A visitor to the Executive Mansion in Monrovia today can see the portraits of the early Presidents and sense how different the settlers were from the Africans who lived in Liberia. Most were obviously mulatto, and they dressed like American Presidents of the time, with high collars, cravats, and gentlemen's coats. In fact, Joseph J. Roberts, the first President, who was at most an octoroon, looks like an unbearded Abraham Lincoln, with the same high cheekbones, hardened features, piercing eyes, thick hair, and a mole.
The Americo-Liberians evolved a society based on what they knew about the formalities of the aristocratic white class that once ruled them in the American South. The elite wore top hats and hoopskirts and lived in mansions with porticoes.
Power rested with those who had connections to the proper (that is, American slave) families, the Baptist Church, the Masons, and the True Whig Party. Aborigines were excluded. This Americo-Liberian elite, with the same family and institutional ties, still rules, in much the same way, with many of the same formalities. For example, the most faithful churchgoers in Africa belong to this elite, wearing stiff, heavy clothes on Sunday despite the hot sun. (This is not true of the tribal peoples, who, like others in Africa, accept Christianity mainly for its benefits, such as education, but do not follow all the rules slavishly.)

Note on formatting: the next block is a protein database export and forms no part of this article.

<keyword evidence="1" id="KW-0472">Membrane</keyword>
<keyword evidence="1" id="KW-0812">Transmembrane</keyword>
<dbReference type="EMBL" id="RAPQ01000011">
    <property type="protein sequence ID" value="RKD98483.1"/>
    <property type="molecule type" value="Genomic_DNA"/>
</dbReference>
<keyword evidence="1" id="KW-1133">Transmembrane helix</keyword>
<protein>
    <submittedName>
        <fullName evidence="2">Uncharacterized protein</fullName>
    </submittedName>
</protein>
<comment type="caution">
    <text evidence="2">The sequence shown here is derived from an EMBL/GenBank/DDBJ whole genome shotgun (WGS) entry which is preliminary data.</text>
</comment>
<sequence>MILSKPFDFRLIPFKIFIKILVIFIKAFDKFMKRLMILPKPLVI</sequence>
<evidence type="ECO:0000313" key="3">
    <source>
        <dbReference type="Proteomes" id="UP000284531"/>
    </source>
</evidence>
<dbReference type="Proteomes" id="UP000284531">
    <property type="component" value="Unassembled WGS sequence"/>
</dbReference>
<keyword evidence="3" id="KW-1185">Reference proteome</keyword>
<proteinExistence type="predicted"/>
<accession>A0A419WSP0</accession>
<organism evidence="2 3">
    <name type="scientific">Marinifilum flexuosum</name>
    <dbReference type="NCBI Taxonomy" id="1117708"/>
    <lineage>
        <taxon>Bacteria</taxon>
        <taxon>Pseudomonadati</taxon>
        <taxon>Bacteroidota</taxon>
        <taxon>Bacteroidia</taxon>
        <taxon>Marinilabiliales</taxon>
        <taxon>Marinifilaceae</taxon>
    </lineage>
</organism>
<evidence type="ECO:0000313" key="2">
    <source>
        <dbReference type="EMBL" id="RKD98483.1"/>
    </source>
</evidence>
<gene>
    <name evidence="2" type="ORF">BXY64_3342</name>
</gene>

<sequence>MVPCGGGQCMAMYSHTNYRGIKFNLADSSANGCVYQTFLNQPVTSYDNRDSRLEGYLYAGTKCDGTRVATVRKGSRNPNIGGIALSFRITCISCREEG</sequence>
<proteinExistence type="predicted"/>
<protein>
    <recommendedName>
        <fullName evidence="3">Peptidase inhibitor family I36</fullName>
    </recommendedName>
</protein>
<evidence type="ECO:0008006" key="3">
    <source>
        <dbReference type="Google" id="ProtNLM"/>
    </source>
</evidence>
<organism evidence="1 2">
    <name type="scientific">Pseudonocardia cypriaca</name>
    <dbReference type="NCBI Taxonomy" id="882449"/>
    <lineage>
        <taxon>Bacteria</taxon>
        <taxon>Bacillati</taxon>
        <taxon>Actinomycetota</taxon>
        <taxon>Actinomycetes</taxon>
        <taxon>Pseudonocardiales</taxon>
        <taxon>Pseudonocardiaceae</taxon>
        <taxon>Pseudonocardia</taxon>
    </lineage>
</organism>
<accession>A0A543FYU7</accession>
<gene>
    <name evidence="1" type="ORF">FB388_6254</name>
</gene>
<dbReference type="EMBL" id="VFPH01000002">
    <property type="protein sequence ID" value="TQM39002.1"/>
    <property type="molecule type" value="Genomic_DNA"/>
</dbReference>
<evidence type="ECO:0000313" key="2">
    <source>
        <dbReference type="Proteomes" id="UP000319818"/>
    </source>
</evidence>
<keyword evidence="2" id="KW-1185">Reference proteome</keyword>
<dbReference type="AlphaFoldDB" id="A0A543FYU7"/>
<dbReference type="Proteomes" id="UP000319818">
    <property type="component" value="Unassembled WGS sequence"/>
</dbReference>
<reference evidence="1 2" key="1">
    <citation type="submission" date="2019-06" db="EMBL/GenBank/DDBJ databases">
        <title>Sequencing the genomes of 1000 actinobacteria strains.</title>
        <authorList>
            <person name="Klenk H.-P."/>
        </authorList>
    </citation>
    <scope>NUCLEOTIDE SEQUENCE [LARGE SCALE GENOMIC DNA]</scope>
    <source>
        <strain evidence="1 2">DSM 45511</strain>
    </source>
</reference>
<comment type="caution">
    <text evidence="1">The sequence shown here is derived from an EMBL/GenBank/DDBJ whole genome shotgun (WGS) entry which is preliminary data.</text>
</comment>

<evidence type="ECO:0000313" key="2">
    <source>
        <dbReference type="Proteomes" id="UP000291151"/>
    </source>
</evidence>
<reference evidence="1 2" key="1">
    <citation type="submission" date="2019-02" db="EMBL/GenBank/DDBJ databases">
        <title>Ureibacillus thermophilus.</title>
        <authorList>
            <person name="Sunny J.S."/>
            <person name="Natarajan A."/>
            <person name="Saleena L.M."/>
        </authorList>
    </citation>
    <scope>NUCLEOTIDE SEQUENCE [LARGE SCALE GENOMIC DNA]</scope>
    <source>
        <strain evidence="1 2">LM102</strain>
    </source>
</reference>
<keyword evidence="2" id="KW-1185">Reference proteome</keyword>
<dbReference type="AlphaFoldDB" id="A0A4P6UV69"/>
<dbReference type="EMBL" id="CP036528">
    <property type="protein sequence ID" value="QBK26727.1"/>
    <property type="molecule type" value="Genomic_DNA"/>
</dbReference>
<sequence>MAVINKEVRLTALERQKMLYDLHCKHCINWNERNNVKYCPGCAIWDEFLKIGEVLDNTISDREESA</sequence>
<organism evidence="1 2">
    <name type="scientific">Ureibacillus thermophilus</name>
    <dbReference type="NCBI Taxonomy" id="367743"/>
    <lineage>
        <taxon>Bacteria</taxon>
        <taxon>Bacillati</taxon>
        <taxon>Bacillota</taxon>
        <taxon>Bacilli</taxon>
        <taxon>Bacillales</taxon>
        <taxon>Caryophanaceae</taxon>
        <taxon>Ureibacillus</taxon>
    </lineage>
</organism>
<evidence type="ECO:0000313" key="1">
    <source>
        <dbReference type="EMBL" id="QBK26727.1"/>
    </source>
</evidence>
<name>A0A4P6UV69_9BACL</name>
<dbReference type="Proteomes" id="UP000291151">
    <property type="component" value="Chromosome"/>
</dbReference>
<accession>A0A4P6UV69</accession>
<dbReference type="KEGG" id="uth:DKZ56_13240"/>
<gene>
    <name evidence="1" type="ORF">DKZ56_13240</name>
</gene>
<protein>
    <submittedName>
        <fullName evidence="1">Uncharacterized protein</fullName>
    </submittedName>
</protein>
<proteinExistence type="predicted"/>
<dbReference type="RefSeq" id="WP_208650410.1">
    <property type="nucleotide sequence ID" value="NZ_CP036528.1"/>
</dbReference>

Firestone to the rescue
The independence of Liberia and the power of the Americo-Liberians were threatened in the early twentieth century, but American neocolonialism saved both. The threat came from the British government, which looked on Liberia as too farcical for sovereignty. After 1900, when the Liberians reneged on repayment of a loan from British bankers, the British took over Liberian customs and sent their Sierra Leone Frontier Force under British officers to the interior of Liberia to collect taxes. Liberia appealed for help from its first benefactor.
The United States sent financial managers, arms, and black American soldiers to command the Liberian army, but the U.S. Congress refused to appropriate funds for a loan. In 1926, however, Liberia did receive a sizable American loan, not from the U.S. government but from a private source, the Firestone Tire and Rubber Company. Firestone authorized a loan of $5 million, but Liberia drew only about half, using almost all of it to pay off past debts to foreign bankers. Even cut in half, the loan was a sizable one in those days. Liberia was unable to pay it back until 1952. As late as 1955, the total revenue of the Liberian government was only $13 million a year.
The company made the loan in exchange for a ninety-nine-year lease on a million acres of Liberian land for rubber plantations. Firestone later became such a dominant factor in the Liberian economy and so great a source of public services such as roads and schools that cynics enjoyed joking for years that, while most of Africa was colonized by Britain or France, Liberia was colonized by Firestone.